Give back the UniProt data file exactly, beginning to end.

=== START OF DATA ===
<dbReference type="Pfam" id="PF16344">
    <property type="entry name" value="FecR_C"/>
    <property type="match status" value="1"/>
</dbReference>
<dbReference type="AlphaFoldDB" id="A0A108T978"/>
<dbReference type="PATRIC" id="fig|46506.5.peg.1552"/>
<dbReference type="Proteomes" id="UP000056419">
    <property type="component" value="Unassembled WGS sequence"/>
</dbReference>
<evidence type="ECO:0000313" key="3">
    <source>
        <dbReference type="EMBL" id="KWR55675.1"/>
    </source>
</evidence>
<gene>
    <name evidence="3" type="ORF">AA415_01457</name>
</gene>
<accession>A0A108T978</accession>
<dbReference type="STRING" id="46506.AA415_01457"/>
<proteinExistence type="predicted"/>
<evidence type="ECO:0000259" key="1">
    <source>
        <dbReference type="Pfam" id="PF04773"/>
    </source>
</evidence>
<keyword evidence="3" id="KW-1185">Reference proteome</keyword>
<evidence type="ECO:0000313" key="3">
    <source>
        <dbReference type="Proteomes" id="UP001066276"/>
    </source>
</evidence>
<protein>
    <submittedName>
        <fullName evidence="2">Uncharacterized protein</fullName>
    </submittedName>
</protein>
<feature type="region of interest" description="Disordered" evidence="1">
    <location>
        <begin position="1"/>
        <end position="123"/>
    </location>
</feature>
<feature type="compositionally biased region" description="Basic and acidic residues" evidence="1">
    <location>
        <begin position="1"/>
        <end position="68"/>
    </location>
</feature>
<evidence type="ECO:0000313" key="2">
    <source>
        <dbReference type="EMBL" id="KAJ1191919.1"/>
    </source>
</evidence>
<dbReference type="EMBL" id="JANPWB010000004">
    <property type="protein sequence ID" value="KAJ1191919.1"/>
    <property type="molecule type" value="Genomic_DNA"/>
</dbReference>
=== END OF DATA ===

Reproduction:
<dbReference type="Pfam" id="PF16344">
    <property type="entry name" value="FecR_C"/>
    <property type="match status" value="1"/>
</dbReference>
<dbReference type="AlphaFoldDB" id="A0A108T978"/>
<dbReference type="PATRIC" id="fig|46506.5.peg.1552"/>
<dbReference type="Proteomes" id="UP000056419">
    <property type="component" value="Unassembled WGS sequence"/>
</dbReference>
<evidence type="ECO:0000313" key="3">
    <source>
        <dbReference type="EMBL" id="KWR55675.1"/>
    </source>
</evidence>
<gene>
    <name evidence="3" type="ORF">AA415_01457</name>
</gene>
<accession>A0A108T978</accession>
<dbReference type="STRING" id="46506.AA415_01457"/>
<proteinExistence type="predicted"/>
<evidence type="ECO:0000259" key="1">
    <source>
        <dbReference type="Pfam" id="PF04773"/>
    </source>
</evidence>
<keyword evidence="3" id="KW-1185">Reference proteome</keyword>
<evidence type="ECO:0000313" key="3">
    <source>
        <dbReference type="Proteomes" id="UP001066276"/>
    </source>
</evidence>
<protein>
    <submittedName>
        <fullName evidence="2">Uncharacterized protein</fullName>
    </submittedName>
</protein>
<feature type="region of interest" description="Disordered" evidence="1">
    <location>
        <begin position="1"/>
        <end position="123"/>
    </location>
</feature>
<feature type="compositionally biased region" description="Basic and acidic residues" evidence="1">
    <location>
        <begin position="1"/>
        <end position="68"/>
    </location>
</feature>
<evidence type="ECO:0000313" key="2">
    <source>
        <dbReference type="EMBL" id="KAJ1191919.1"/>
    </source>
</evidence>
<dbReference type="EMBL" id="JANPWB010000004">
    <property type="protein sequence ID" value="KAJ1191919.1"/>
    <property type="molecule type" value="Genomic_DNA"/>
</dbReference>